General Sessions Judge (3 candidates)

• Age: 36
• Current occupation: Attorney at law
• Education: Bachelor of Science, Agricultural Economics, Mississippi State University, Juris Doctor, Cecil C. Humphreys School of Law, University of Memphis
• Family: Wife, Cindy, three sons
• Organizations: 2004-2009 president of the Fayette Cares Board of Directors, trustee for Warren Community Church, Middle School Sunday School teacher at Warren Community Church, president of Morris Chambers Athletic League/Fayette County Dixie Youth League, 2007-2013 Board of Director at Fayette Academy, 2009-present Hearing Panel Member for Tennessee Board of Professional Responsibility, 2014 Leadership Fayette – received Tom Karcher Leadership Award, member of Fayette County Bar Association.
• List three significant issues in this election.
1. Ensuring that all citizens of Fayette County receive fair and impartial hearings during all legal proceedings in the Fayette County General Sessions and Juvenile Courts.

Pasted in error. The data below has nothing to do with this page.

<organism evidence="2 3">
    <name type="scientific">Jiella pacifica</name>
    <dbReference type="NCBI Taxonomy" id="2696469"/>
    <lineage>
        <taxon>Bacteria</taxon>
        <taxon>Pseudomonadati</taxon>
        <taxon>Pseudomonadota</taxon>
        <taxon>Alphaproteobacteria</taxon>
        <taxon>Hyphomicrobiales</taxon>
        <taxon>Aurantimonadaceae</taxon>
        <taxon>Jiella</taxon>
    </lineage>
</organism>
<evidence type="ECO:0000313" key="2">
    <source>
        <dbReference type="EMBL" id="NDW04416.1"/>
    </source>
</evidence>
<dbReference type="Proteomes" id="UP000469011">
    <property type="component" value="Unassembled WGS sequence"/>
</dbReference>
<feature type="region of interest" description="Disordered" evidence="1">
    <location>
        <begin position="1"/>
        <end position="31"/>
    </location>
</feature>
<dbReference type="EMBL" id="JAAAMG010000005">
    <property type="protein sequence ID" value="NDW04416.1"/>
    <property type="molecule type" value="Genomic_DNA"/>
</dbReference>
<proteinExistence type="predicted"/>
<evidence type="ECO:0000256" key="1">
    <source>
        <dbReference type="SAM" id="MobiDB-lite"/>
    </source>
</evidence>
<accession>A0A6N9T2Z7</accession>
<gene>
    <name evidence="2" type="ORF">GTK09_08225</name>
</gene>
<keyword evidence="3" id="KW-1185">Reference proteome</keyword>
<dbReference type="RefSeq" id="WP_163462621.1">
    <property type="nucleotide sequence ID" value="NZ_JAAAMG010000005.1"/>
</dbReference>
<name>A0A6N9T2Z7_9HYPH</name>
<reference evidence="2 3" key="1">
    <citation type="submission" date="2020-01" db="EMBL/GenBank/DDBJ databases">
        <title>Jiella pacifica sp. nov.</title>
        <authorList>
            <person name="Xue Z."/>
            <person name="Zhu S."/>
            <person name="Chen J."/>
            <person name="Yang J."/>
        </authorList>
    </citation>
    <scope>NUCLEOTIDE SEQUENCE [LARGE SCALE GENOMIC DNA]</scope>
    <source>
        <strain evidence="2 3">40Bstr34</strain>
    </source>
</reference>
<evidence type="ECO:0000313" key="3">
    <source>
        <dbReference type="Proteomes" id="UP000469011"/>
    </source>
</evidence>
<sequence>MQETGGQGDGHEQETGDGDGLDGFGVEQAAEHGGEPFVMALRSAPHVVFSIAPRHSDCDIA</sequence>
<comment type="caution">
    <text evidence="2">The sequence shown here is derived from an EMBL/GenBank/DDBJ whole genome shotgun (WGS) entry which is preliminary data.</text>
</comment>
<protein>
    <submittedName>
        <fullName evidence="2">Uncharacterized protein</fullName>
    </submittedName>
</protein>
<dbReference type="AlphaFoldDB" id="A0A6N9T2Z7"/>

Answer: As judge, I will give each party an opportunity to present all relevant testimony and arguments prior to ruling, and I will use a common sense approach to applying the law to the facts in order to reach a fair resolution of each matter presented.
2. Make myself available for law enforcement and clerks of the court to provide for efficiency in the judicial process in Fayette County.
Answer: I believe that the Fayette County General Sessions judge should be available to law enforcement for processing potential search warrants and seizures at a moments notice.
I will expand the weekly docket call to provide for court access five days per week and be accessible after hours for law enforcement. My home in Somerville is less than five minutes from the Justice Center and availability will be my priority.
3. Addressing the many issues facing our juveniles in Fayette County.
Answer: Delinquency, truancy, dependency and education issues are affecting a large percentage of our youth in Fayette County.